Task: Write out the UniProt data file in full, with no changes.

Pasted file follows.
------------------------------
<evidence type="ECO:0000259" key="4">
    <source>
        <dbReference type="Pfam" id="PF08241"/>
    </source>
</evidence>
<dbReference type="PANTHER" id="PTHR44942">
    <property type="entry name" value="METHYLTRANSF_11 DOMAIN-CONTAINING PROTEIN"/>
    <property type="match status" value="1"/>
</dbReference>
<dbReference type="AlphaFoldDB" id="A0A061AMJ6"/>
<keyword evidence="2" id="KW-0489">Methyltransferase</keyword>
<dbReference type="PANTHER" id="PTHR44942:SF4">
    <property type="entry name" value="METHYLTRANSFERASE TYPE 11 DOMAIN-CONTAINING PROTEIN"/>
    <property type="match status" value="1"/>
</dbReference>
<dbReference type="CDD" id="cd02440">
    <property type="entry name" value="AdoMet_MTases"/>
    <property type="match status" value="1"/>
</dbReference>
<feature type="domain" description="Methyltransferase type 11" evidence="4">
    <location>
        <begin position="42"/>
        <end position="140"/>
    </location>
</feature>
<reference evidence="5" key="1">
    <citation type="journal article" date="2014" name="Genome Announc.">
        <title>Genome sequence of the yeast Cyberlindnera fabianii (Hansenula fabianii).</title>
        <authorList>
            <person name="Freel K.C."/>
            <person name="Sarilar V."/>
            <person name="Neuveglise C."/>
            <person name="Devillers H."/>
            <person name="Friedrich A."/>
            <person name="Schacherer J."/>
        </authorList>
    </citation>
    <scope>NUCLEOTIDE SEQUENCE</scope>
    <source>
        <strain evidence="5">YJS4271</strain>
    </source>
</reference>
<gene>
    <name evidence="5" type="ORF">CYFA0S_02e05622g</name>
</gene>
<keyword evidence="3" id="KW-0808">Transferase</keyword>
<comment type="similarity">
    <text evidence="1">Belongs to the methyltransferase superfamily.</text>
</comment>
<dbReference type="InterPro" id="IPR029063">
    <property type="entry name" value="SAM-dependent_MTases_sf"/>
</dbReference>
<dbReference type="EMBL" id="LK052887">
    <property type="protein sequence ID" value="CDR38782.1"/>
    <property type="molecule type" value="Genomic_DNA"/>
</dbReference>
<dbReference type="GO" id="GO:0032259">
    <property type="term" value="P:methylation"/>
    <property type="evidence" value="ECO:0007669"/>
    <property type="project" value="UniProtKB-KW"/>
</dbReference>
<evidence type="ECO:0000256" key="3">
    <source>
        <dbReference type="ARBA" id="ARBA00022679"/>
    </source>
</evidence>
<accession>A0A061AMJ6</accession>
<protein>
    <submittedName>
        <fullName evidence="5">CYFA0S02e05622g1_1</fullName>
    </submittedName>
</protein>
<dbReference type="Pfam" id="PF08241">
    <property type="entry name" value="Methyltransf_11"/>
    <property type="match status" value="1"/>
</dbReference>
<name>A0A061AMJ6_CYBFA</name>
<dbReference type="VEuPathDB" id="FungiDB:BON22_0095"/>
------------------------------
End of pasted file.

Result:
<evidence type="ECO:0000259" key="4">
    <source>
        <dbReference type="Pfam" id="PF08241"/>
    </source>
</evidence>
<dbReference type="PANTHER" id="PTHR44942">
    <property type="entry name" value="METHYLTRANSF_11 DOMAIN-CONTAINING PROTEIN"/>
    <property type="match status" value="1"/>
</dbReference>
<dbReference type="AlphaFoldDB" id="A0A061AMJ6"/>
<keyword evidence="2" id="KW-0489">Methyltransferase</keyword>
<dbReference type="PANTHER" id="PTHR44942:SF4">
    <property type="entry name" value="METHYLTRANSFERASE TYPE 11 DOMAIN-CONTAINING PROTEIN"/>
    <property type="match status" value="1"/>
</dbReference>
<dbReference type="CDD" id="cd02440">
    <property type="entry name" value="AdoMet_MTases"/>
    <property type="match status" value="1"/>
</dbReference>
<feature type="domain" description="Methyltransferase type 11" evidence="4">
    <location>
        <begin position="42"/>
        <end position="140"/>
    </location>
</feature>
<reference evidence="5" key="1">
    <citation type="journal article" date="2014" name="Genome Announc.">
        <title>Genome sequence of the yeast Cyberlindnera fabianii (Hansenula fabianii).</title>
        <authorList>
            <person name="Freel K.C."/>
            <person name="Sarilar V."/>
            <person name="Neuveglise C."/>
            <person name="Devillers H."/>
            <person name="Friedrich A."/>
            <person name="Schacherer J."/>
        </authorList>
    </citation>
    <scope>NUCLEOTIDE SEQUENCE</scope>
    <source>
        <strain evidence="5">YJS4271</strain>
    </source>
</reference>
<gene>
    <name evidence="5" type="ORF">CYFA0S_02e05622g</name>
</gene>
<keyword evidence="3" id="KW-0808">Transferase</keyword>
<comment type="similarity">
    <text evidence="1">Belongs to the methyltransferase superfamily.</text>
</comment>
<dbReference type="InterPro" id="IPR029063">
    <property type="entry name" value="SAM-dependent_MTases_sf"/>
</dbReference>
<dbReference type="EMBL" id="LK052887">
    <property type="protein sequence ID" value="CDR38782.1"/>
    <property type="molecule type" value="Genomic_DNA"/>
</dbReference>
<dbReference type="GO" id="GO:0032259">
    <property type="term" value="P:methylation"/>
    <property type="evidence" value="ECO:0007669"/>
    <property type="project" value="UniProtKB-KW"/>
</dbReference>
<evidence type="ECO:0000256" key="3">
    <source>
        <dbReference type="ARBA" id="ARBA00022679"/>
    </source>
</evidence>
<accession>A0A061AMJ6</accession>
<protein>
    <submittedName>
        <fullName evidence="5">CYFA0S02e05622g1_1</fullName>
    </submittedName>
</protein>
<dbReference type="Pfam" id="PF08241">
    <property type="entry name" value="Methyltransf_11"/>
    <property type="match status" value="1"/>
</dbReference>
<name>A0A061AMJ6_CYBFA</name>
<dbReference type="VEuPathDB" id="FungiDB:BON22_0095"/>